Festivals are an important part of life for the Chinese Nung. Theatrical ensembles often perform at festivals and ceremonies, with displays of Chinese martial arts and dragon dances. Some of the most common musical instruments include the bamboo flute, the two- or three-stringed viola, and the zither.

What are their beliefs?
The religion of the Chinese Nung is a complex mixture of Buddhism, ancestor worship (veneration of deceased relatives), animism (belief that non-human objects have spirits), Taoism, and Confucianism. Ancestor worship is perhaps the most pervasive belief system. It is the duty of the eldest son to conduct the ancestral rites, which perpetuate the memory of the deceased family members and provide for their needs after death. Such ceremonies are believed to help unite the family, as they show affection for the dead and appease them.

What are their needs?
Although the Bible and other Christian resources are available to the Chinese Nung, the Communist government of Vietnam severely restricts missions work. Also, there is great pressure to hold to the traditional ancestral worship rituals. To abandon them would be viewed as dishonoring the family. Prayer is the first step toward reaching the Chinese Nung with the Gospel.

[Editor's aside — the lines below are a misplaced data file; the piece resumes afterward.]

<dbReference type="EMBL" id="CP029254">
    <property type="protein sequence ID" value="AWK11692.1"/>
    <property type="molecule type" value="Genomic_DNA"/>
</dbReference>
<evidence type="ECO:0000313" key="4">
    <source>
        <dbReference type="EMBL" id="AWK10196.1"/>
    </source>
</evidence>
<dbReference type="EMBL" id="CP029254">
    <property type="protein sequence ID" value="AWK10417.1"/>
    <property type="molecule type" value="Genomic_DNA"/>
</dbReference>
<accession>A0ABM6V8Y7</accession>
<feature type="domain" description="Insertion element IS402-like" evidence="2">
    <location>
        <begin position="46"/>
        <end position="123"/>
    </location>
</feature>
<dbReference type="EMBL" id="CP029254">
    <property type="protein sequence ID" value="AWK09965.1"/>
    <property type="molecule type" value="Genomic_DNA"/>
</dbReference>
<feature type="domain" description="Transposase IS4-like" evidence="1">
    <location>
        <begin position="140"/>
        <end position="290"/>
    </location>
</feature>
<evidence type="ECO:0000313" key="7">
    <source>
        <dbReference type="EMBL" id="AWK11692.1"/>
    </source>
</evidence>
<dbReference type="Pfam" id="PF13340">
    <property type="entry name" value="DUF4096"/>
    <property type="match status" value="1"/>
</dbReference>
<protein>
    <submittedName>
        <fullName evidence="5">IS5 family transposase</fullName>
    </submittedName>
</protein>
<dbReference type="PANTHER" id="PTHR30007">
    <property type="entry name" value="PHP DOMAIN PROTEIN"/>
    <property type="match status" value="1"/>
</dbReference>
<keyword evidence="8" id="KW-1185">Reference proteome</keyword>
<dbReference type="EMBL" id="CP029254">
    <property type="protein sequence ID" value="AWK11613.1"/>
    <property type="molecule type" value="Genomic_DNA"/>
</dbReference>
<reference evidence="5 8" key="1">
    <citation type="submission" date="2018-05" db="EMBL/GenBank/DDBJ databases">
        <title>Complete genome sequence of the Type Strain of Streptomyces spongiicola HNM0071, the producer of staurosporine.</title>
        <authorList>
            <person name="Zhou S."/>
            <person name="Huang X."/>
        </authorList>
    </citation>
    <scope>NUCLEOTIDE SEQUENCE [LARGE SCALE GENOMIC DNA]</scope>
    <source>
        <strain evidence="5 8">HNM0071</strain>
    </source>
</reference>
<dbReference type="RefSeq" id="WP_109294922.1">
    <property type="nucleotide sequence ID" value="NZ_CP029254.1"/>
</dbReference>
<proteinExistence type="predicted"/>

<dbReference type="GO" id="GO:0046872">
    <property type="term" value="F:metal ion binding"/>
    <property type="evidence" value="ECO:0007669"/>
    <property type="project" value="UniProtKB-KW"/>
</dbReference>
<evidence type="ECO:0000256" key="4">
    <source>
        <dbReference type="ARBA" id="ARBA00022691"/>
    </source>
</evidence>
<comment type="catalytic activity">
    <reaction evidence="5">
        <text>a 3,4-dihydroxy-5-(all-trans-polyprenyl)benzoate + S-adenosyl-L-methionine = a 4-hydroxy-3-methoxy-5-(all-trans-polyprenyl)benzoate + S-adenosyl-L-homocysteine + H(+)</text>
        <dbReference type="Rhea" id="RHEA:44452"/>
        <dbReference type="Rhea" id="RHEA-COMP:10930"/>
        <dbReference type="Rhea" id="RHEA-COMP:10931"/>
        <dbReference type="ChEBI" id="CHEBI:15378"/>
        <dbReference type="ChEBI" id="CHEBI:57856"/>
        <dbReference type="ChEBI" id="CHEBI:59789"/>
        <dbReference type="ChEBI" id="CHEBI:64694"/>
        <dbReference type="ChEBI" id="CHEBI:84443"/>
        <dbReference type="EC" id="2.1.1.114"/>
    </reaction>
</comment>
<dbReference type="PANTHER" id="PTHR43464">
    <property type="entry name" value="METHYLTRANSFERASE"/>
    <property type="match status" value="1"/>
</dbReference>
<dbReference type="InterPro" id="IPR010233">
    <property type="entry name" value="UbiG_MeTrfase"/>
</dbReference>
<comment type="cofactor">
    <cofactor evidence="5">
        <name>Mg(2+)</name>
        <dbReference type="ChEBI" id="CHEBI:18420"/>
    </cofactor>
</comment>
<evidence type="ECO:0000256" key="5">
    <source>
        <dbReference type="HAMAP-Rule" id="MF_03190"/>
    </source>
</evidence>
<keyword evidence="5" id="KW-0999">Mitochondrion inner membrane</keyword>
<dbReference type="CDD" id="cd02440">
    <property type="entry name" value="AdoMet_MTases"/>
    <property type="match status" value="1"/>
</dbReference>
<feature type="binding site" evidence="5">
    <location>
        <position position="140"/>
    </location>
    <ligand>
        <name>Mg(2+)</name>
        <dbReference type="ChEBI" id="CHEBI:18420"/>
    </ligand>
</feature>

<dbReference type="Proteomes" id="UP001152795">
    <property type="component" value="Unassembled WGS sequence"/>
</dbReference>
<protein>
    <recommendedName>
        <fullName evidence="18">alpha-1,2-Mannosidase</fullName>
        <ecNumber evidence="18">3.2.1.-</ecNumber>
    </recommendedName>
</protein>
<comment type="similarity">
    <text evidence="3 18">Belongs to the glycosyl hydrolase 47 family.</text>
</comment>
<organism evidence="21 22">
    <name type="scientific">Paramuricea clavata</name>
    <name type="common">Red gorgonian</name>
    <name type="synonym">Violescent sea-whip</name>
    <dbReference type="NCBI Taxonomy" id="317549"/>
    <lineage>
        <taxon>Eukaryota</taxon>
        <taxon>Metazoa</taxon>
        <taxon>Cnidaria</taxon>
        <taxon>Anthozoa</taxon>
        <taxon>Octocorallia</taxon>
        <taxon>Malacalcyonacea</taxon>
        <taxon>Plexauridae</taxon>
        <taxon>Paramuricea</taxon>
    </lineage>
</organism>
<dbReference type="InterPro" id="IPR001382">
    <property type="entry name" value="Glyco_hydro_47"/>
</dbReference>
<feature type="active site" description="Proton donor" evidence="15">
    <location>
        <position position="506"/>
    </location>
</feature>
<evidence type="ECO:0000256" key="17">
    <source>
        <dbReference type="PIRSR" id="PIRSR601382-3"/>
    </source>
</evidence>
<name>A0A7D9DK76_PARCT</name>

Prayer Points

  • Take authority over the spiritual principalities and powers that have kept the Chinese Nung bound for many generations.
  • Ask God to grant wisdom and favor to the missions agency that is currently targeting the Chinese Nung.
  • Pray for effectiveness of the Jesus film among the Chinese Nung.
  • Ask the Holy Spirit to anoint the Gospel as it goes forth via radio in their area.
  • Pray that God will give the Chinese Nung believers boldness to share Christ with their own people.
  • Ask the Lord of the harvest to raise up long term workers who will join the few who have already responded.
  • Pray that the doors of Vietnam will soon open to missionaries so that the Gospel may be freely proclaimed.
  • Ask the Lord to bring forth a triumphant Chinese Nung church for the glory of His name!

Latest estimates from the World Evangelization Research Center.


  • People name: Chinese Nung
  • Country: Vietnam
  • Their language: Yueh (Cantonese)
  • Population: (1990) 555,200
    (1995) 614,300
    (2000) 670,600
  • Largest religion: Buddhist 80%
    Nonreligious 17%
  • Christian: 3%
  • Church members: 18,430
  • Scriptures in their own language: Bible
  • Jesus Film in their own language: Available
  • Christian broadcasts in their own language: Available
  • Mission agencies working among this people: 1
  • Persons who have heard the Gospel: 405,500 (66%) Those evangelized by local Christians: 55,300 (9%)
    Those evangelized from the outside: 350,200 (57%)
  • Persons who have never heard the Gospel: 208,800 (34%)
  • Country: Vietnam
  • Population: (1990) 66,689,000
    (1995) 74,545,400
    (2000) 82,648,300
  • Major peoples in size order: Vietnamese 85.3%
    Han Chinese 1.6%
    Tho 1.4%
    Muong 1.4%
  • Major religions: Buddhists 49.1%
    Nonreligious 16.8%
    New religionists 10.1%
  • Number of denominations: 20

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Bethany World Prayer Center